CD Projekt Red and Studio Trigger’s “Cyberpunk:Edgerunners” has finally hit Netflix. Only ten episodes, it’s a quick jaunt through a singular story taking place in Night City. But however short, it was just as sweet. There’s no shortage of Trigger’s iconic action sequences and a plot that’s easy to follow. It comes as no surprise that the anime style suits itself extremely well to the universe of “Cyberpunk 2077.”
Anime’s no stranger to futuristic settings and augmented humans. So the style of it already feels like it’s right at home. The story is one of love, tragedy, and a commentary on the corruption of power. Given how encapsulated it is, I could easily see CDPR creating anthology series of Night City’s goings on.
The story follows David, a misfit teenager, as he navigates the grimy underbelly of organized crime in Night City. The series establishes quickly what kind of world he inhabits. David and his Mom are apathetically left to die by EMTs after a car accident, finding they’re both without health insurance. Only able to get her the lowest level of treatment, David’s mother dies. If that’s not a social commentary, I don’t know what is.
Among her belongings is a piece of military cybertech called a Sandevistan. Which bestows its user with super speed when engaged. At his wits end, David decides to have it installed regardless of the dangers. There are perpetual warnings of it causing cyberpsychosis – a degeneration of the brain from overuse of cybertech.
With nowhere to go, no money, and no family, David finds his way into the fold of the Edgerunners, cyberpunks that run jobs with high risk and high reward. For David, they become a found family, despite the kind of world they inhabit. He becomes embroiled within the corrupt corporate world that uses cyberpunks to run jobs and take falls if something goes wrong. Which happens in spectacular, explosive fashion.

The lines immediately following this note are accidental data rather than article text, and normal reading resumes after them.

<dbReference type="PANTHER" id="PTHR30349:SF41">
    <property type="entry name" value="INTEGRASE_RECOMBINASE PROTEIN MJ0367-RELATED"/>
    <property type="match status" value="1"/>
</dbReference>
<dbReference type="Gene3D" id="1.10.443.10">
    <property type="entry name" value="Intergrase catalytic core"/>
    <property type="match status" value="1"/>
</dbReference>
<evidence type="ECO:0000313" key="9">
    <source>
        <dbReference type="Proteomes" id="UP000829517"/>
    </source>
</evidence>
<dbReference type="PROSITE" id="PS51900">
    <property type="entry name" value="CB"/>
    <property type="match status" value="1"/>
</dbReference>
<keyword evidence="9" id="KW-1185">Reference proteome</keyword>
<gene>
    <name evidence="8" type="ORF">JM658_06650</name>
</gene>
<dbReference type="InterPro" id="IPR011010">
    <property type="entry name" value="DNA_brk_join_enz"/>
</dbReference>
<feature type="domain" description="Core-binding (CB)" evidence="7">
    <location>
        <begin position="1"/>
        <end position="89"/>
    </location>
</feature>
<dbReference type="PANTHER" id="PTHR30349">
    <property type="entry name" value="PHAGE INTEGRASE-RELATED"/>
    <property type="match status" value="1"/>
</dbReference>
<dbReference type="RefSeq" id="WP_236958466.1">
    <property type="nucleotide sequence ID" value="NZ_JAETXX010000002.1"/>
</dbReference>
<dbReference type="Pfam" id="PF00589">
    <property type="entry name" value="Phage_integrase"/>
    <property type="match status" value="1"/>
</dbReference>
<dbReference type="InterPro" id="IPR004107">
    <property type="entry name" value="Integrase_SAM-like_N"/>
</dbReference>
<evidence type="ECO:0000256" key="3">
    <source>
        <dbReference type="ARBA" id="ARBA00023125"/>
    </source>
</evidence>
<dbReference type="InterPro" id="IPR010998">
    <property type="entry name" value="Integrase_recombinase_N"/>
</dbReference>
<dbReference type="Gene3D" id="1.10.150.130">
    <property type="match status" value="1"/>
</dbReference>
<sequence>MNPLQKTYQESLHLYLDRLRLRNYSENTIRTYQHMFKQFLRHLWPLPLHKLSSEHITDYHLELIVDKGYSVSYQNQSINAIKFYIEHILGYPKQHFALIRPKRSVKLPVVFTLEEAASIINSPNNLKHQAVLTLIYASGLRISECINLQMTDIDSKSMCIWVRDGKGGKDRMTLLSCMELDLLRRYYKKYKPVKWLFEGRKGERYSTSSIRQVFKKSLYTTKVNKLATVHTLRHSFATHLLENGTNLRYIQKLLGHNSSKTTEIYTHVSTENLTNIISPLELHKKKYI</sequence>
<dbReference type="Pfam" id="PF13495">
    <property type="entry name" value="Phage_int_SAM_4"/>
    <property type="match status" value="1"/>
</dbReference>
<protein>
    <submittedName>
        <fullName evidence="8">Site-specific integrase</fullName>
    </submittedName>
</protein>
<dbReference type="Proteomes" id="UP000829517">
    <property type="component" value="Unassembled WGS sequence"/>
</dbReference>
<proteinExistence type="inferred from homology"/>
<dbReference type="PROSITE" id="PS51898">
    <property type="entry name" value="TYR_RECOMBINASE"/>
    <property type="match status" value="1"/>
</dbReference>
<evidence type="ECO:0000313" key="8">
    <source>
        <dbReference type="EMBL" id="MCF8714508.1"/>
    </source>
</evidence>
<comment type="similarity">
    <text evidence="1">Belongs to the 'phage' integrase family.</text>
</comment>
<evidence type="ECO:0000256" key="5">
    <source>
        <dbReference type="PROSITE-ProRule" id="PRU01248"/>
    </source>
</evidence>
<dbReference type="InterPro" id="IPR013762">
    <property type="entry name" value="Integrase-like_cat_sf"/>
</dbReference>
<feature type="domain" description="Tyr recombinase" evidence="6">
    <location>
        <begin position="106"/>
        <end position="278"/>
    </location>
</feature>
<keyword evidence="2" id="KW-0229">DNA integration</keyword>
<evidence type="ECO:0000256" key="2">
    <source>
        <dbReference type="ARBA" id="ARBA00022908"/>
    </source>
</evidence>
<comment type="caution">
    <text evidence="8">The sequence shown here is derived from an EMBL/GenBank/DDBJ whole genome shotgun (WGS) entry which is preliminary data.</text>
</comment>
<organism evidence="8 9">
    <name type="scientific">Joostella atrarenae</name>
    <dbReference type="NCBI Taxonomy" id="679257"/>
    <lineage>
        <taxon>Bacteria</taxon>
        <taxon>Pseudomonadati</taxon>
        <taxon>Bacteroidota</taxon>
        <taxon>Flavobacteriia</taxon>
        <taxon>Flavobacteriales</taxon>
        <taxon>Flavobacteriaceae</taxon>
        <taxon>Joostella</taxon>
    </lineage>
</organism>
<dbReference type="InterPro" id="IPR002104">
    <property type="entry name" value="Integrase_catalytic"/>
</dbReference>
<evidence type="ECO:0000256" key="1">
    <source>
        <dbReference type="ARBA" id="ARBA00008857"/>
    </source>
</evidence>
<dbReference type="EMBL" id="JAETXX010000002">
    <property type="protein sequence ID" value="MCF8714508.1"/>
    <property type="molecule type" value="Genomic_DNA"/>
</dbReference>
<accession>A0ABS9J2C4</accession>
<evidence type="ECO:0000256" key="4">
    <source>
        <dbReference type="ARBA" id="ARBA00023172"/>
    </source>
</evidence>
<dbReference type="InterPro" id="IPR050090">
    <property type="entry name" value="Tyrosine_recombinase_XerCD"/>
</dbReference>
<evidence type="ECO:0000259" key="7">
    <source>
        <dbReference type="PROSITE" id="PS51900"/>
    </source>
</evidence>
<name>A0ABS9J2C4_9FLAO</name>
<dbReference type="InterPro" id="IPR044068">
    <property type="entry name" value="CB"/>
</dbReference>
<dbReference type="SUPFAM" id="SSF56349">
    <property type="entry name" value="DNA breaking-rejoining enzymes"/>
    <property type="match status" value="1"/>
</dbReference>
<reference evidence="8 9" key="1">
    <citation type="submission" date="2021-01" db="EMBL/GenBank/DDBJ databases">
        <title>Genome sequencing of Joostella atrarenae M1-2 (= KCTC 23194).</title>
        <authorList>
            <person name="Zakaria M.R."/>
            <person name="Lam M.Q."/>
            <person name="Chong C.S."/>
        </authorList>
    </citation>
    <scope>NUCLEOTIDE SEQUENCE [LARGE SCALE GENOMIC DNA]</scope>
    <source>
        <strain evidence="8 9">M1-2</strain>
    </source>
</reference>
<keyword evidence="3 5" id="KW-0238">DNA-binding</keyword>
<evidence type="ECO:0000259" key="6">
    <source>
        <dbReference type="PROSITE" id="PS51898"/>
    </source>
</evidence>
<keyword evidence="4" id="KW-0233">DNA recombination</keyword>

A Melancholy Tale Against a Cybernetic Backdrop
Some of the largest themes in “Cyberpunk: Edgerunners” are ones that are softer than the violence involved. Themes of dreams unfulfilled, of what you’re willing to sacrifice for who you care about, of where you fit in a grander scheme, and what it means to put your trust in someone. Also what you’re willing to sacrifice for a dream.
The mechanical animations and the action are awesome to watch. Several times I rewound scenes just to see how Trigger did it. That snappy, frenetic energy that Trigger employs works so incredibly well for a series where things happen quickly and violently. The show thrills with gory action and explosive visuals, but leaves you with the melancholy of this story being a blip in Night City. That no one but the players on that particular stage even noticed. Adjacent to David’s story could easily be one of similar origin happening elsewhere in the city limits.
Within it is humanity, though. It’s not just anime bombastics. Even though you don’t spend too much time with the supporting cast, you come to realize that this is the only option for them. That a better life isn’t attainable for cyberpunks. There’s a reason they’ve turned to mercenary work. That all they can do is survive better than someone else. Despite being set in a futuristic, hyper-augmented universe, the theme of social injustice is extremely strong.
The world of Night City as a backdrop for stories that CDPR couldn’t potentially fit into their video game seems like a fantastic way to tell an anthology of stories in this universe. Whether they will remains to be seen, but they seem to enjoy animating stories that they want to tell that couldn’t fit within a single video game. “Cyberpunk: Edgerunners” is a short, snappy story that happens quickly and leaves you a bit sad, and strangely relieved by the end. It’s a fantastic short story that comes and goes outside of anyone’s notice in Night City.
Catch “Cyberpunk: Edgerunners” on Netflix now.